UAW has tried many years to organize workers at the Tesla factory in Fremont, California

UAW has tried many years at the Tesla factory in Fremont, California to organize workers © Justin Sullivan/Getty

Masters said: “UAW will have to be very active in organizing these facilities.” “Now, it is more reactive than proactive… They have to look at the pictures of the entire car production parts, and then say: “What parts are we not organizing? “Then go after those.”

The American Federation of Automobile Workers stated that the transition to electric vehicles provides opportunities to create high-quality manufacturing jobs, but the United States will need “strong and forward-looking industrial policies” to achieve this goal.

The union is lobbying for policies that include retraining the displaced, creating “quality jobs” in the process of establishing electric vehicle charging infrastructure across the country and providing trade protection for “advanced vehicle technology”.

It also hopes to change current regulations so that consumer subsidies only apply to electric cars assembled in the United States. The federal government provides subsidies for the purchase of electric vehicles to stimulate demand for products that currently account for 2% of the US auto market. Joe Biden’s government has not commented on this idea so far, and it faces uncertain prospects in Congress.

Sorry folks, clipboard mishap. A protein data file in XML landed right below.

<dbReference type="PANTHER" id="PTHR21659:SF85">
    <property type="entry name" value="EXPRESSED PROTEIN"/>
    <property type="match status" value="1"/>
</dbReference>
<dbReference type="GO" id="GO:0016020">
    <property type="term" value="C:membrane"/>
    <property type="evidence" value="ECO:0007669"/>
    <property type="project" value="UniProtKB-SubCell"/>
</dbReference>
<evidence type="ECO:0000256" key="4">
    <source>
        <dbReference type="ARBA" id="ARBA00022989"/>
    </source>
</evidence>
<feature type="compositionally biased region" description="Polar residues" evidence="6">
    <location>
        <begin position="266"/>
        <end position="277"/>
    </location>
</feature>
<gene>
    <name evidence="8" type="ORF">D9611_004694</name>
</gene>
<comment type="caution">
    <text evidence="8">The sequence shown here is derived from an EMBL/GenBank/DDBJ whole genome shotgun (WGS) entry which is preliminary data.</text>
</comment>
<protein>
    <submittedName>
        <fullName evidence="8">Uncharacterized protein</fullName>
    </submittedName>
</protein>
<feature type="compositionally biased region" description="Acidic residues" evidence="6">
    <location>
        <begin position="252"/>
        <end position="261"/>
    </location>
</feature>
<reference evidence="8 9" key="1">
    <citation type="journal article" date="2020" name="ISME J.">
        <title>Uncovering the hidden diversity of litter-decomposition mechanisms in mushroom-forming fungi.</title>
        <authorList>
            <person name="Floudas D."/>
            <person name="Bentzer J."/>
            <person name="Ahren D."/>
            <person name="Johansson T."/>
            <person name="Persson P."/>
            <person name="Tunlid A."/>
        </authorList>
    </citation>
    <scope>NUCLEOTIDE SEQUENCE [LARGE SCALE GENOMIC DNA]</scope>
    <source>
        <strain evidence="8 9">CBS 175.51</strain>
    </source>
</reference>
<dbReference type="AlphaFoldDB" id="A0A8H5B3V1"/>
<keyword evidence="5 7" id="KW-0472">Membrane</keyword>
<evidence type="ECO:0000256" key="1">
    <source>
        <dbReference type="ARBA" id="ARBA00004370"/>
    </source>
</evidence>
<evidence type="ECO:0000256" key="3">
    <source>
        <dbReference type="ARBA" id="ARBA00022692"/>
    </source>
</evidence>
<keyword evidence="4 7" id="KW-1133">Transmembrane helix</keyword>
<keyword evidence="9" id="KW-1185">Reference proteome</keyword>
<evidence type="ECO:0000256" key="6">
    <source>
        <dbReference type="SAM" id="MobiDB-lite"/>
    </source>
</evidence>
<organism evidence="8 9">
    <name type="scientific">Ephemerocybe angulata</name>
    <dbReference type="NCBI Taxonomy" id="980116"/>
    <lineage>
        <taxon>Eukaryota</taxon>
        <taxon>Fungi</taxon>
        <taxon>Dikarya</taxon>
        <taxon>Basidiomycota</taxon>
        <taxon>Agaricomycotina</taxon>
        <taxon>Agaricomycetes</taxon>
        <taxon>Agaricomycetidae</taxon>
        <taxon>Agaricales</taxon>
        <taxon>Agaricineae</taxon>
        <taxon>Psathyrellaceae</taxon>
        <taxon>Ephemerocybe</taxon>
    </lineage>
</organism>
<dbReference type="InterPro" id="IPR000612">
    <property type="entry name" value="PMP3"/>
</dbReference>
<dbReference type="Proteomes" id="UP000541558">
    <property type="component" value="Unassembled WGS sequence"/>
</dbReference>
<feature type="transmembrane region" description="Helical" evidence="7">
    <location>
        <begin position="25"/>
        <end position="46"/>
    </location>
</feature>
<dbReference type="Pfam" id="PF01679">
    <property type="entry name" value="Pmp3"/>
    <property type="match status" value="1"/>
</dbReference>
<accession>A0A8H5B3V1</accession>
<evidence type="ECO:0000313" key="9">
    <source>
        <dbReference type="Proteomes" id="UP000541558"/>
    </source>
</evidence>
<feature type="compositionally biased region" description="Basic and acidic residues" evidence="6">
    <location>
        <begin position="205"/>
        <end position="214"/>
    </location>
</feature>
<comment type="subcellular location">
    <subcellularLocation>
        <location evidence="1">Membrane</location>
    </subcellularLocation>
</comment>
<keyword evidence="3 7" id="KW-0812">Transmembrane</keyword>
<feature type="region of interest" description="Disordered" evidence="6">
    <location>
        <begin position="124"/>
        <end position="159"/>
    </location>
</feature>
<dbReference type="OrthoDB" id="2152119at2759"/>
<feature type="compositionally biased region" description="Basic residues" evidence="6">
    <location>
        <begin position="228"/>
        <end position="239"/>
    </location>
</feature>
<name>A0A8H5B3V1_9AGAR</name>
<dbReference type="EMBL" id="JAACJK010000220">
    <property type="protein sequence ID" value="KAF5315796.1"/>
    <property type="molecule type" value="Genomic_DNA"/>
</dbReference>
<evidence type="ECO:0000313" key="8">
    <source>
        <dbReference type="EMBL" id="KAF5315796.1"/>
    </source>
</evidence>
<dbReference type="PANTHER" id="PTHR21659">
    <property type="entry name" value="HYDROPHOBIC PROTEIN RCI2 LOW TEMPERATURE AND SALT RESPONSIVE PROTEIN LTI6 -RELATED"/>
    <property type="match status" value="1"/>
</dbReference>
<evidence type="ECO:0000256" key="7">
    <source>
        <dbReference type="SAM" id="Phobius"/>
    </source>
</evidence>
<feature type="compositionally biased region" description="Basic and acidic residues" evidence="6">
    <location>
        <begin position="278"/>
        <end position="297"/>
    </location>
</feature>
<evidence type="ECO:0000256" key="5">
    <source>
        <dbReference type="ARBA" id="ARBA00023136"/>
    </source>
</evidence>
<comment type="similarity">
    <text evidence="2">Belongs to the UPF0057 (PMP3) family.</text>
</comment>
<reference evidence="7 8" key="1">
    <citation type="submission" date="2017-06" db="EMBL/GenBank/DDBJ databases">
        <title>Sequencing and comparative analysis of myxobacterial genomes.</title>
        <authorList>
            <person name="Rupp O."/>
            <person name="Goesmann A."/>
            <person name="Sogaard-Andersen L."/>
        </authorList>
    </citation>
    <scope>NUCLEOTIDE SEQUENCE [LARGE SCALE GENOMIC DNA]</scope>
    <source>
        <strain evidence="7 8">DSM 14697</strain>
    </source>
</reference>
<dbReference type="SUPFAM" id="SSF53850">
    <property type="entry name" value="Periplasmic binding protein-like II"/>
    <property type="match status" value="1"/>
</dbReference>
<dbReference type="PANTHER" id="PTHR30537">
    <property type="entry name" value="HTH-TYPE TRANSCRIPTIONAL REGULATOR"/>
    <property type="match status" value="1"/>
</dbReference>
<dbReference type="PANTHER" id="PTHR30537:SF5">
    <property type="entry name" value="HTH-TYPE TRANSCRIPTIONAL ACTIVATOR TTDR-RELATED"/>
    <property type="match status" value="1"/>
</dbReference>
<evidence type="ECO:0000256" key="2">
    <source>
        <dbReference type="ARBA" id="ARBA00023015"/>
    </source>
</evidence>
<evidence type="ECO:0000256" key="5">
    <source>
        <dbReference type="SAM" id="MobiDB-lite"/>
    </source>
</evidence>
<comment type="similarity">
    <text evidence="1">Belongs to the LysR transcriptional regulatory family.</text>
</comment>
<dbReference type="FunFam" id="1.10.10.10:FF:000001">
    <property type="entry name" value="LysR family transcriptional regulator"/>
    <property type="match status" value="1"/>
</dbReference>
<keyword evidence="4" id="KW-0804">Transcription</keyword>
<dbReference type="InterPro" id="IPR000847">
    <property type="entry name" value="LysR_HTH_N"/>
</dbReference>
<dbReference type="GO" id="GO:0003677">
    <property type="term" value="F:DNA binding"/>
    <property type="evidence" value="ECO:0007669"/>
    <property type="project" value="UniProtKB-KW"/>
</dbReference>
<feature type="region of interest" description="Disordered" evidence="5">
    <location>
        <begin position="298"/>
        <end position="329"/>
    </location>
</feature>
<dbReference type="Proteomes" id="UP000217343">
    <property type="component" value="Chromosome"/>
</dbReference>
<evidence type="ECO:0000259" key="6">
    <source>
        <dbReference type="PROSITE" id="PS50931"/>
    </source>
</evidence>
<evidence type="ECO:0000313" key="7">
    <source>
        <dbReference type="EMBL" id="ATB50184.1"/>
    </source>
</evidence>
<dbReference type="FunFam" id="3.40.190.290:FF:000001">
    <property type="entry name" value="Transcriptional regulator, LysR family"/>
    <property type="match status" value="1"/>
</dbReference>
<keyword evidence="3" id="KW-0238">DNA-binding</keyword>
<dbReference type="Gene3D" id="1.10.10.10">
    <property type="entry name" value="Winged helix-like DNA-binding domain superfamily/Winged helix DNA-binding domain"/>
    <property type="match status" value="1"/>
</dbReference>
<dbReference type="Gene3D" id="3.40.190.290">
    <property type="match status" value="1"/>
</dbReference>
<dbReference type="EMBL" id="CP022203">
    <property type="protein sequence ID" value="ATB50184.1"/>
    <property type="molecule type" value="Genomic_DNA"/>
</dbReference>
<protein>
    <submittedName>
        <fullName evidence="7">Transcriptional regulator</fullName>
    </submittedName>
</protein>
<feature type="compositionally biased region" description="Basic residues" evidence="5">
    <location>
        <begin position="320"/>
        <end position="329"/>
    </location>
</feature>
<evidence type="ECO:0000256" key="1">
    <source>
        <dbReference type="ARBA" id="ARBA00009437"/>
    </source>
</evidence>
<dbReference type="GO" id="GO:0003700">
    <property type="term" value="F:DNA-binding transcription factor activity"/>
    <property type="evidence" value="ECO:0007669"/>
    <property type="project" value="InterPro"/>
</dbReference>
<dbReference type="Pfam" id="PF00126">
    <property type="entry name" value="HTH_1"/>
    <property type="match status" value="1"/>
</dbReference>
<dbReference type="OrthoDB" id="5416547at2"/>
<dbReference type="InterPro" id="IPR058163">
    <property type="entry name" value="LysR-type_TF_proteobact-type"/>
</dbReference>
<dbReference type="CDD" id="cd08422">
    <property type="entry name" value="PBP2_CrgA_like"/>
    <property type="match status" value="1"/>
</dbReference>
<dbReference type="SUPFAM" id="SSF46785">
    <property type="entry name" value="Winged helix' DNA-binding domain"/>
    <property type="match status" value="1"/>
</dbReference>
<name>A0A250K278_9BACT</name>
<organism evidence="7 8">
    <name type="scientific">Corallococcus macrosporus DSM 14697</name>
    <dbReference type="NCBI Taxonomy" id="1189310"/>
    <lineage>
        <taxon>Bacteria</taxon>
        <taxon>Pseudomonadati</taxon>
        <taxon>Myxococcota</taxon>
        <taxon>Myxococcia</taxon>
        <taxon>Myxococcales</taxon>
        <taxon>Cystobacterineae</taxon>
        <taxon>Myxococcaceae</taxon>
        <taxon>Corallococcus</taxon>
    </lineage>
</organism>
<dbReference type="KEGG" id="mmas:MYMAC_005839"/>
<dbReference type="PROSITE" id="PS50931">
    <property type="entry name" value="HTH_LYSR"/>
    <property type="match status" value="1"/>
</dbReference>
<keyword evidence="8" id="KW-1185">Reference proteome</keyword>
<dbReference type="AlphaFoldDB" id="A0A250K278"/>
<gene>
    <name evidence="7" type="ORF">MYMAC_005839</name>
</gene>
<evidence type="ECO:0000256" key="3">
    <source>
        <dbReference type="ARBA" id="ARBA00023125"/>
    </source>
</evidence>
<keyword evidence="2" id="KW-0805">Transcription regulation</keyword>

At the same time, the American Federation of Automobile Workers (UAW) appreciated the decision of American automakers to invest in American factories to produce electric vehicle technology and criticized the decision to keep jobs away from the American workforce.

For example, Ford said last month that it plans to open a new Battery R&D Facility In Michigan, the union stated that it would “make the members and families of Ford and the American Auto Workers Confederation prosper in the coming decades.”

Later in the same week, General Motors announced an investment of $1 billion to build electric cars in Mexico. UAW vice president Terry Dittes called this a “slap in the face” of union members and American taxpayers.

UAW head of legislation, Josh Nassar, testified before the U.S. House of Representatives subcommittee on May 5: “We must ensure that government funds are attached to labor standards and that this work is done in the United States.” If we don’t do this… there is no guarantee that future car jobs will become the good jobs we are accustomed to.”